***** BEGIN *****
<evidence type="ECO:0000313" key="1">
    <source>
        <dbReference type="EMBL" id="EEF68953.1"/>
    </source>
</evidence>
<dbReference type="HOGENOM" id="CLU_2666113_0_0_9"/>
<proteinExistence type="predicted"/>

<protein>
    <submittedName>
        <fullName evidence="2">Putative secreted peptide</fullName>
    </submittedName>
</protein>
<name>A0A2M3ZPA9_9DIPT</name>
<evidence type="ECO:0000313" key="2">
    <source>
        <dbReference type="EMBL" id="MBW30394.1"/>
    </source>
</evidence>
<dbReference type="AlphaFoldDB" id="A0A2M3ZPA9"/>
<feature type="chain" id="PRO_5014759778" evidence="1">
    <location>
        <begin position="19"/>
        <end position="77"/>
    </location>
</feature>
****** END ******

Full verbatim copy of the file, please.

<evidence type="ECO:0000313" key="1">
    <source>
        <dbReference type="EMBL" id="EEF68953.1"/>
    </source>
</evidence>
<dbReference type="HOGENOM" id="CLU_2666113_0_0_9"/>
<proteinExistence type="predicted"/>

<protein>
    <submittedName>
        <fullName evidence="2">Putative secreted peptide</fullName>
    </submittedName>
</protein>
<name>A0A2M3ZPA9_9DIPT</name>
<evidence type="ECO:0000313" key="2">
    <source>
        <dbReference type="EMBL" id="MBW30394.1"/>
    </source>
</evidence>
<dbReference type="AlphaFoldDB" id="A0A2M3ZPA9"/>
<feature type="chain" id="PRO_5014759778" evidence="1">
    <location>
        <begin position="19"/>
        <end position="77"/>
    </location>
</feature>